Louis Golino has been a collector of American and world coins since childhood and has written about coins since 2009. In addition to writing about modern coins and other numismatic issues for Coin World, he also has written a regular column for CoinWeek.com since 2011, writes a monthy column for The Numismatist magazine and has written for other coin publications. In 2015, for his CoinWeek column “The Coin Analyst,” he was presented with the Numismatic Literary Guild's award for best online column. He is also a founding member of the Modern Coin Forum.Visit one of our other blogs:
Lost Opportunities with Anniversary Coins
The 2016-W American Gold Buffalo proof coin will look just like all the previous issues. The 2015-W is shown.
The U.S. Mint recently announced that during the upcoming Whitman Exposition in Baltimore, Maryland (held from March 31 to April 3) Mint Director nominee Rhett Jeppson will be there to talk to collectors and sign certificates of authenticity.
It also announced that the 2016-W American Buffalo Gold coin, which marks the 10th anniversary of this program, will be released at the show.
Perhaps worried about a repeat of the pandemonium that emerged in August 2014 when the Kennedy gold half dollar tribute coin was launched at the ANA’s World Fair of Money, there will be nothing special about this coin for the anniversary at least based on what has been announced.
Connect with Coin World:
So no special finish or design, nothing. I can understand the desire not to change the design, but to mark the occasion they could have used a new type of proof finish called enhanced proof, or done something else such as a one-year only reverse proof fractional set.
Collectors regularly lament the fact that fractional Buffaloes were only issued in 2008.
The bullion version of this coin fills a niche for bullion buyers who want a one-ounce gold coin made to the world standard of 24 karart, four nines (.9999 fine) gold, but the proof coin, which carries a very hefty premium, has seen its mintage decline substantially in recent years.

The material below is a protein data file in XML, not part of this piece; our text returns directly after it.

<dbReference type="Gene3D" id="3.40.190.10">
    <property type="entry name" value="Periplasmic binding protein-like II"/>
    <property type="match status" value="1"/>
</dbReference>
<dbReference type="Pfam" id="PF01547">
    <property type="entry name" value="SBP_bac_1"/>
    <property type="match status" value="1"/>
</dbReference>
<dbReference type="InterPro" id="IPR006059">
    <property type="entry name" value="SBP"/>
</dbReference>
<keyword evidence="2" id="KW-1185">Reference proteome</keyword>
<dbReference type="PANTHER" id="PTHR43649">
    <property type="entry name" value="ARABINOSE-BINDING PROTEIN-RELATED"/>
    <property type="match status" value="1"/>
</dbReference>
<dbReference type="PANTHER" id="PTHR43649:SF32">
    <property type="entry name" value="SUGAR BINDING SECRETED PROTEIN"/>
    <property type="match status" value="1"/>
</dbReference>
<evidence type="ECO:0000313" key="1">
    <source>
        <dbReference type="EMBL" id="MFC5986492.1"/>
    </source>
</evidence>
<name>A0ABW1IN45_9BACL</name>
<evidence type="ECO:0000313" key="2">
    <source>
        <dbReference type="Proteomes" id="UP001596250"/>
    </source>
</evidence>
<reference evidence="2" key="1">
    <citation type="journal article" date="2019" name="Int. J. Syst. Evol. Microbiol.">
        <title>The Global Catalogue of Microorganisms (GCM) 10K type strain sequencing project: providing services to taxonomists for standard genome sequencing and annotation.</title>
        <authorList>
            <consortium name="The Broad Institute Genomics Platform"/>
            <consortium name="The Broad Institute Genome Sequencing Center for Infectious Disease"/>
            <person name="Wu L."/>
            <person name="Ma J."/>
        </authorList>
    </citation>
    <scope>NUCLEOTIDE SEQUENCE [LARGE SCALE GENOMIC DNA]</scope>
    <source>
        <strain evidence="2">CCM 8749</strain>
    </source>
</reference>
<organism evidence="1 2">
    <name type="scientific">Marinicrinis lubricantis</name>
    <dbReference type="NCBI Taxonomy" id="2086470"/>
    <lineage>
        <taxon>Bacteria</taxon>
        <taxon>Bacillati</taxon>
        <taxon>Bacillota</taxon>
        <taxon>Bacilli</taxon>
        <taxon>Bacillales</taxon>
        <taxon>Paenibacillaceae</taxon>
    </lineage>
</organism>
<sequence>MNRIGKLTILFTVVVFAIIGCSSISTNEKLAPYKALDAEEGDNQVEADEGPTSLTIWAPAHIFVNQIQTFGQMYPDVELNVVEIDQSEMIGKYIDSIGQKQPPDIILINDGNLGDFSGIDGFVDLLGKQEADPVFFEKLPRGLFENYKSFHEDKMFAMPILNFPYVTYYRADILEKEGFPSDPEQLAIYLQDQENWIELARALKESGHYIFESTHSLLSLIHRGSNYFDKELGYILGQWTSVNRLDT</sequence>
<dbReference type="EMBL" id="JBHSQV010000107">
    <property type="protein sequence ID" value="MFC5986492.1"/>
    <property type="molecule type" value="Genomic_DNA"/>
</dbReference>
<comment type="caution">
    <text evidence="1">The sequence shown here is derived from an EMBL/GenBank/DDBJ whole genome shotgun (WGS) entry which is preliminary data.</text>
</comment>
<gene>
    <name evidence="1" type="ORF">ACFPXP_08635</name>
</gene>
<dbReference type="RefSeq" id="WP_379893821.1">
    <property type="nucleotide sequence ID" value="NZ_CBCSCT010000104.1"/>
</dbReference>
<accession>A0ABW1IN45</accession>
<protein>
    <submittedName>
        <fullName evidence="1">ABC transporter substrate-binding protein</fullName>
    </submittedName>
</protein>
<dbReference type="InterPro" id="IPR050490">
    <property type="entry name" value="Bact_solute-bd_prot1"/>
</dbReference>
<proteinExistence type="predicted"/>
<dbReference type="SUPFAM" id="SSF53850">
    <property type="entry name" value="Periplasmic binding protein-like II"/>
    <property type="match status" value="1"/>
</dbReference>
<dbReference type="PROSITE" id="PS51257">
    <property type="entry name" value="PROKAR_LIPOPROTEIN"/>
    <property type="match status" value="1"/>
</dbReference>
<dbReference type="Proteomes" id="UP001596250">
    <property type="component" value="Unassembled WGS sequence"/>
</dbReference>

The 2015-W coin had sales of 16,591 as of December 2015 when it became unavailable compared to the previous low in 2013 of 18,599.
Collectors love the design but are probably growing tired of paying large premiums for a coin that is the same year after year with the exception of the 2013-W reverse proof coin and the 2008-W uncirculated coins.
Doing something special for this year’s proof, and perhaps also for the bullion counterpart, would have helped to breathe new life into the series.
Similarly, during the March 15 meeting of the CCAC in Washington, DC, the Mint’s staff announced plans for the 20th anniversary American Platinum Eagle proof coin, which is to simply reissue the design of the first proof coin issued in 1997 that has appeared on all bullion issues for 20 years.
This is the case even though the product manager at the Mint in this area recommended three possible options: proof, reverse proof, or enhanced proof. The second was used in 2007 for the 10th anniversary, so it would make sense to do the third, enhanced proof, especially if no new design will be used.
This lost opportunity is especially glaring because the APE proof series has seen some of the best artwork of any modern U.S. coin series, and it is the only ongoing American Eagle program which has utilized the concept of changing reverses. In the earlier years the half ounce coins had a different reverse each year, and more recently the one ounce proofs have done that.
The Mint will continue to lose market share to other world and private mints unless it becomes bolder and more imaginative with its coin programs, which it could do without losing its distinctly American character.